Is it okay to use the “Autism card”?
If you see a child in a wheelchair, it is easy to understand why they would need a ramp to get up a step.
However, it’s much harder for those who are not familiar with ‘invisible’ needs and disabilities, such as Autism Spectrum Disorder (ASD), to recognise that assistance and support are essential to the child’s wellbeing.
For example, parents may benefit from parking in a disabled bay if their child has a tendency to run away from them and has a lack of traffic awareness. Or, the child may struggle with noises and crowds – in which case, access to quiet areas and priority boarding at the airport could prevent a meltdown. In such instances, ‘playing the Autism card’ – explaining to the relevant staff that your child has ASD and will need additional support – can make life a whole lot easier.
But while awareness of Special Educational Needs and Disabilities (SEND) is improving, many people don’t understand why some children get special assistance when they look totally ‘normal’. None of us like queuing, so why should a child with ASD get to jump to the front? There are plenty of other children who don’t like queuing and who cause a fuss, but their parents either choose to not put them in the situation or use it as a lesson in life.
This attitude of “Why should they get special treatment?” can make it difficult for some parents who may feel awkward and judged by others; so they avoid accessing the support that would benefit their child. Although we needn’t worry about what other people think, many of us do; even though our main concern is for our child, in certain situations we cannot help taking other people’s views and opinions into consideration.
We talked to some parents of children with ASD, and found a mixed reaction to using the ‘Autism card’. One mum of a 13 year-old girl with ASD said that she tries not to bring her daughter’s ASD to people’s attention, as she wants her daughter to have, “as normal a life as possible”. Her daughter is high functioning so it can be very hard to tell that she has ASD but, in certain situations, she can become extremely anxious and have a meltdown. Being 13 people tend to stare, as it is not typical behaviour for a teenager; this is when her mum sometimes points out that her daughter has ASD. People are generally understanding, but there are those who say it is just an excuse for bad behaviour.
Labelling is a whole debate of it’s own – do labels constrain, support, harm or even empower children with SEND? Particularly as children get older, they may not want to be labeled; although they can’t control their anxieties and reactions, they could be sensitive to having their disability pointed out to others. On the other hand they may feel that it’s an important part of their identity and, rather than hiding it, may enjoy using it as a symbol of pride.
When using the ‘Autism card’ it helps to weigh up the pros and cons; all parents want their children to have positive experiences, but they don’t necessarily want to shout about their child’s ASD and draw attention to it. Those who don’t live with SEND may struggle to understand the challenges it can bring; while we want to encourage empathy and acceptance, it’s also important to realise that this is a difficult thing to truly appreciate without experience. The parents we spoke to don’t want to label their child, but know they have to if they want to access the support they need. One mum described using the ‘Autism card’ as putting up a signpost for your child to get the necessary help.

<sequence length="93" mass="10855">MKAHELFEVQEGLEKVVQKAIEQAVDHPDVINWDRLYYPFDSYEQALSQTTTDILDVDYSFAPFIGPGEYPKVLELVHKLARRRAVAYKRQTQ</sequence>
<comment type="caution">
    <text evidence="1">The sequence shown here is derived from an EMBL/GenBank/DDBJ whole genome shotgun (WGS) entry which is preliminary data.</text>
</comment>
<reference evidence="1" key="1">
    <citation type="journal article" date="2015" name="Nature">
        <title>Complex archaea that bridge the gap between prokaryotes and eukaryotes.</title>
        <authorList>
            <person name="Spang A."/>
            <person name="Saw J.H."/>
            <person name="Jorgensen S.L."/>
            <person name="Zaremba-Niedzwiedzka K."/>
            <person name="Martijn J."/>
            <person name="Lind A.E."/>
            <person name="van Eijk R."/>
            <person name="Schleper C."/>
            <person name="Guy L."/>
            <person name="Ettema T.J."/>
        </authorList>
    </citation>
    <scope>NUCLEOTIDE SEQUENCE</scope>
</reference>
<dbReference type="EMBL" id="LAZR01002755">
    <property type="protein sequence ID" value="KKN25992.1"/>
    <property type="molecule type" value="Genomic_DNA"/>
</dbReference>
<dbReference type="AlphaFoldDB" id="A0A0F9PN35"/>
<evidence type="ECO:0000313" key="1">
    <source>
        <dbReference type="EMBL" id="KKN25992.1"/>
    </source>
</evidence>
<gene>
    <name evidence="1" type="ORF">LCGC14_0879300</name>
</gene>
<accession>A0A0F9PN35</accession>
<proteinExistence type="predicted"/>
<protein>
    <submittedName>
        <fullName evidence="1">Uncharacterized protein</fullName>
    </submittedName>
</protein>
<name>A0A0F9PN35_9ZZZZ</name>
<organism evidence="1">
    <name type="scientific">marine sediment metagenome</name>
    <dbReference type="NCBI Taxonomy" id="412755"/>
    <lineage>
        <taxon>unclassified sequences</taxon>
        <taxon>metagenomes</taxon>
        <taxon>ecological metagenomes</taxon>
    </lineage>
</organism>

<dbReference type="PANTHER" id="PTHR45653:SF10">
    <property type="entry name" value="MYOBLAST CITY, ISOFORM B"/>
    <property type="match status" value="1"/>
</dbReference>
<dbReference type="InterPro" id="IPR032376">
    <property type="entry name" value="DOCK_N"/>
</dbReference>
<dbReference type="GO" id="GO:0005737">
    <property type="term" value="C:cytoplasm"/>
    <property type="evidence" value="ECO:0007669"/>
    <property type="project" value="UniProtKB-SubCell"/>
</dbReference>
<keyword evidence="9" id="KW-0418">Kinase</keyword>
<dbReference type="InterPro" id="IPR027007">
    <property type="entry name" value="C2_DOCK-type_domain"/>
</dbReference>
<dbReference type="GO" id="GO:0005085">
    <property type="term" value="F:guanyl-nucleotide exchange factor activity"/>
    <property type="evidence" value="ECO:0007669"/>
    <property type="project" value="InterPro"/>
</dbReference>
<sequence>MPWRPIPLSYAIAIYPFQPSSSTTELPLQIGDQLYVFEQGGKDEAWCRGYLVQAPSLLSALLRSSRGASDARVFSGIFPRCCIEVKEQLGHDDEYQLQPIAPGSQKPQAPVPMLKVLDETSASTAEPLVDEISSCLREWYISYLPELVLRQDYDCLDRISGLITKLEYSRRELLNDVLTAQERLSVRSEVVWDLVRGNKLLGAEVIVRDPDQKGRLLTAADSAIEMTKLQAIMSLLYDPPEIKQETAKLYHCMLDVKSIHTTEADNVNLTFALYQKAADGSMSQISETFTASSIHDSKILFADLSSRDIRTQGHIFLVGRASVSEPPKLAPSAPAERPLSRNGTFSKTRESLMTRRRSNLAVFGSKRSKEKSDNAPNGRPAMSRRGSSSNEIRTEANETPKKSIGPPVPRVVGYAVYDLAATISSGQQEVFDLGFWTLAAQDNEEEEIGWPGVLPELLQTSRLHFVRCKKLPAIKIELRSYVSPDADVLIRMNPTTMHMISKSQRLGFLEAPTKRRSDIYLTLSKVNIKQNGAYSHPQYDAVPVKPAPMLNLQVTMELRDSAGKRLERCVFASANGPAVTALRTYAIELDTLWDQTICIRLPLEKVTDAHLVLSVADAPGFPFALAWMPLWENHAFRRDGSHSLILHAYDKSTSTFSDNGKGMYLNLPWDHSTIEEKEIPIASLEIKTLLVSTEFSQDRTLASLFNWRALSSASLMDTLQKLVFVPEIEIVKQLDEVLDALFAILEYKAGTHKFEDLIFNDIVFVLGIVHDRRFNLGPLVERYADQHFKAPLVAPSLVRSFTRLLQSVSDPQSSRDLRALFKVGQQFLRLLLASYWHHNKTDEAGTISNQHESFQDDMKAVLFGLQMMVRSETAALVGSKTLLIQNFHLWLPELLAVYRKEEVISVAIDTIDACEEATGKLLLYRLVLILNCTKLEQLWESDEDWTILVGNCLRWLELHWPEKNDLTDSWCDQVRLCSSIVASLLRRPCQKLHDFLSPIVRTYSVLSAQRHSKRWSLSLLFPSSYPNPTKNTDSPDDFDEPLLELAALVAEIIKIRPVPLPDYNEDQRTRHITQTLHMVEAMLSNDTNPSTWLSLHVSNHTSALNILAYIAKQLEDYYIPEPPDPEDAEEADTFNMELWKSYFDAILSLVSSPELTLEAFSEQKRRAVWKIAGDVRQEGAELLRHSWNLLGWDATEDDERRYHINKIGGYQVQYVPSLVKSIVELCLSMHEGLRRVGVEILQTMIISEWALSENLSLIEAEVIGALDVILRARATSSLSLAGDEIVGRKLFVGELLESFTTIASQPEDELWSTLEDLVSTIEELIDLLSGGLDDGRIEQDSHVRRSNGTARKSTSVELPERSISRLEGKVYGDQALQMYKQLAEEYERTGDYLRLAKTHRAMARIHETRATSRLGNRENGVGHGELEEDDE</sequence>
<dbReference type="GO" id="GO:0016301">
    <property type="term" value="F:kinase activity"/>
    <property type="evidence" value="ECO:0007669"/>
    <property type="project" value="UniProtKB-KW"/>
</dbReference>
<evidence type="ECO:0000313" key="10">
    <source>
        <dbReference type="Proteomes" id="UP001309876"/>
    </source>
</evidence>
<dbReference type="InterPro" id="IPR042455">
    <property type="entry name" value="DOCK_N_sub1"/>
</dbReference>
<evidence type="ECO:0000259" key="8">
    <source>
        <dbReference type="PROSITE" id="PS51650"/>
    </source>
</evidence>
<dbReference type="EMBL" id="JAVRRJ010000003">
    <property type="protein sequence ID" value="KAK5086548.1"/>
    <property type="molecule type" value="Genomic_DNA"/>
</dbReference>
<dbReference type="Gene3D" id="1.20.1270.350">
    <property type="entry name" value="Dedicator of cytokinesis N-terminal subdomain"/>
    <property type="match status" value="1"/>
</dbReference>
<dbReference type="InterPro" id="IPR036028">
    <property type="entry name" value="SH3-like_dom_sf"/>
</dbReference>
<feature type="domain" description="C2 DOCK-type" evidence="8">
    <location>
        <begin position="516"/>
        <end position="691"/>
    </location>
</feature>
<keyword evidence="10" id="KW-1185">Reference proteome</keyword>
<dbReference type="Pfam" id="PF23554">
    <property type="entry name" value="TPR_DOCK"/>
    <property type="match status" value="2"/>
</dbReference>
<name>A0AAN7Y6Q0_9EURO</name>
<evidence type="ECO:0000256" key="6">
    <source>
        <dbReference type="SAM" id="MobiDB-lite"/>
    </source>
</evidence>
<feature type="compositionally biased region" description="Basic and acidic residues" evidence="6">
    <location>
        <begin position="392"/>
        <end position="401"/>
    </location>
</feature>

There are certain situations that children with ASD find stressful which is different for each child, but parents know the triggers and learn ways to manage the situation. Letting people know that your child has ASD can open a door to other methods of support that you didn’t even know existed – access to quiet areas and priority boarding in some airports, passes to skip queues in theme parks, special shopping sessions in some supermarkets. When taking this into account, labelling your child seems a positive move as it opens up numerous pathways to make their journey through life less stressful.
One example of this comes from a woman who has colleagues with ASD. “It has definitely helped that everybody knows [about their ASD] and it has made the quality of working life much better,” she says, explaining that “knowledge enhances understanding”.
As we have seen, parents shouldn’t be afraid to mention their child’s ASD in order to get the support they need; they aren’t getting ‘special treatment’, they are getting fair and inclusive treatment that gives children with ASD the same opportunities as everybody else. Why should they avoid flying abroad for a holiday, or never go shopping or to the cinema with their parents? At the same time, parents need to be aware of limiting their child by over-labelling them; remember, “Autistic may describe them, but autism does not define them.”ASD, Autism, children, Fun4all, parenting, parents, SEND, Special needs
This post was written by Claire Gillies